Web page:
In the second series of his Imaginary Conversations, published in 1826, Walter Savage Landor put into the mouths of Franklin and Washington a woefully dull discussion of much pompous inanity. During the course of the conversation Franklin, who is made out to be little more than a subservient flatterer, expresses himself as follows:
I do not believe that the remainder of the world contains so many men who reason rightly as New England. Serious, religious, peaceable, inflexibly just and courageous, their stores of intellect are not squandered in the regions of fancy, nor in the desperate ventures of new-found and foggy metaphysics, but warehoused and kept sound at home. . . .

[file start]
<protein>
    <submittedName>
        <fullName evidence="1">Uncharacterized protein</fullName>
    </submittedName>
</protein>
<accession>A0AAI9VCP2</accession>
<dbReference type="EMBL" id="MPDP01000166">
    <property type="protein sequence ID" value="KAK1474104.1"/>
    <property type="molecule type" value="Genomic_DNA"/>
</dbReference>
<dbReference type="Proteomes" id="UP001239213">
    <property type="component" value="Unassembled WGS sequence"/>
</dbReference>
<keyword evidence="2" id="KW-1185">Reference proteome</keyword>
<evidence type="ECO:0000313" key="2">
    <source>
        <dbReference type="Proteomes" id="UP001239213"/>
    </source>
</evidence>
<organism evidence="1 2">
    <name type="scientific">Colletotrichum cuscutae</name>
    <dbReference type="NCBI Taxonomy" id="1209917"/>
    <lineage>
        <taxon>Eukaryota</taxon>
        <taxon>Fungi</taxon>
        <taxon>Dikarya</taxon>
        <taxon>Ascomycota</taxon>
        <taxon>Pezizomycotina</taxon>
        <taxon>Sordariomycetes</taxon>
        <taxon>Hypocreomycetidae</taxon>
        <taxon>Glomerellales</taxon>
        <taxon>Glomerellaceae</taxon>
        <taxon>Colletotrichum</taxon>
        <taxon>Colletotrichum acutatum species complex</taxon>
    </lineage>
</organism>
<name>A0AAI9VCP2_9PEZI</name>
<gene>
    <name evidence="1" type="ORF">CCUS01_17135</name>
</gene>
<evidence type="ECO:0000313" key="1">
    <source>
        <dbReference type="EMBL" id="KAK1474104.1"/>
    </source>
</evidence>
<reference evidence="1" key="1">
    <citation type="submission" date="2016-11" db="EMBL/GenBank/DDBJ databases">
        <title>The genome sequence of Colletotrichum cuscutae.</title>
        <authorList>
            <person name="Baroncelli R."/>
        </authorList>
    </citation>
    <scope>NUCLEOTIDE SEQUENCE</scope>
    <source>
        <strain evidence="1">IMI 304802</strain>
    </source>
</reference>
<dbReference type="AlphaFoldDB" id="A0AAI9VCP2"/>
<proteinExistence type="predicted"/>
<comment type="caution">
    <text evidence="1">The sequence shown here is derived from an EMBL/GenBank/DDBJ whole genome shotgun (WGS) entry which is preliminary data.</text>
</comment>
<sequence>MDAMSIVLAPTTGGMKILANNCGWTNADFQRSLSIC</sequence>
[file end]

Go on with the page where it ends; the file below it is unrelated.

Whether these remarks adequately characterize the New England of Revolutionary times may be doubted. But if one were to search for a description of the intellectual state of New England during the period of its renaissance, no words could be found so far removed from the truth as those of Landor. One needs only to read Emerson's vivid account of the Chardon Street Convention, held in 1840,1 to realize how completely the intellect of the northeastern states was being "squandered in the regions of fancy."
Old John Quincy Adams, vainly endeavoring to understand the changes of the new era, wrote in his diary for August 2, 1840:
A young man, named Ralph Waldo Emerson, a son of my once-loved friend William Emerson, and a classmate of my lamented son George, after failing in the every-day avocations of a